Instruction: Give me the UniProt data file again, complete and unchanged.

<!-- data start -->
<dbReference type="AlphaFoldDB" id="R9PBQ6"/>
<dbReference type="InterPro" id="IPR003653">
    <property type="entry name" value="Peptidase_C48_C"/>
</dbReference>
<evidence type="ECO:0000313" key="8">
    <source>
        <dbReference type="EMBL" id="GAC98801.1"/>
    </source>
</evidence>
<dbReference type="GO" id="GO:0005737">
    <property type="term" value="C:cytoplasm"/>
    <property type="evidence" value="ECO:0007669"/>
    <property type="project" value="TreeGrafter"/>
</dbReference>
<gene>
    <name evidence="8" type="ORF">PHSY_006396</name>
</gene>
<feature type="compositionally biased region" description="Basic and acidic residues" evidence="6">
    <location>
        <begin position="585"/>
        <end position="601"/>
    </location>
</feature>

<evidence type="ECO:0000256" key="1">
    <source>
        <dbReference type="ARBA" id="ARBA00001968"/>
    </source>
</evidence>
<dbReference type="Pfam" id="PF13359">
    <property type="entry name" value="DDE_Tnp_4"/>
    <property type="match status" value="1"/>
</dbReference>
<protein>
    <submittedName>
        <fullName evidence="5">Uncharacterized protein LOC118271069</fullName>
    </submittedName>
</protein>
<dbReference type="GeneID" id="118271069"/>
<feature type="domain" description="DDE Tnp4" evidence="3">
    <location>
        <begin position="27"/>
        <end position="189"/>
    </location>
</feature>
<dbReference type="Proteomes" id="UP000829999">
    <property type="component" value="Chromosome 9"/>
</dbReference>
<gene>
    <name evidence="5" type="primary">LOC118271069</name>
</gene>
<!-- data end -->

<dbReference type="AlphaFoldDB" id="R9PBQ6"/>
<dbReference type="InterPro" id="IPR003653">
    <property type="entry name" value="Peptidase_C48_C"/>
</dbReference>
<evidence type="ECO:0000313" key="8">
    <source>
        <dbReference type="EMBL" id="GAC98801.1"/>
    </source>
</evidence>
<dbReference type="GO" id="GO:0005737">
    <property type="term" value="C:cytoplasm"/>
    <property type="evidence" value="ECO:0007669"/>
    <property type="project" value="TreeGrafter"/>
</dbReference>
<gene>
    <name evidence="8" type="ORF">PHSY_006396</name>
</gene>
<feature type="compositionally biased region" description="Basic and acidic residues" evidence="6">
    <location>
        <begin position="585"/>
        <end position="601"/>
    </location>
</feature>

<evidence type="ECO:0000256" key="1">
    <source>
        <dbReference type="ARBA" id="ARBA00001968"/>
    </source>
</evidence>
<dbReference type="Pfam" id="PF13359">
    <property type="entry name" value="DDE_Tnp_4"/>
    <property type="match status" value="1"/>
</dbReference>
<protein>
    <submittedName>
        <fullName evidence="5">Uncharacterized protein LOC118271069</fullName>
    </submittedName>
</protein>
<dbReference type="GeneID" id="118271069"/>
<feature type="domain" description="DDE Tnp4" evidence="3">
    <location>
        <begin position="27"/>
        <end position="189"/>
    </location>
</feature>
<dbReference type="Proteomes" id="UP000829999">
    <property type="component" value="Chromosome 9"/>
</dbReference>
<gene>
    <name evidence="5" type="primary">LOC118271069</name>
</gene>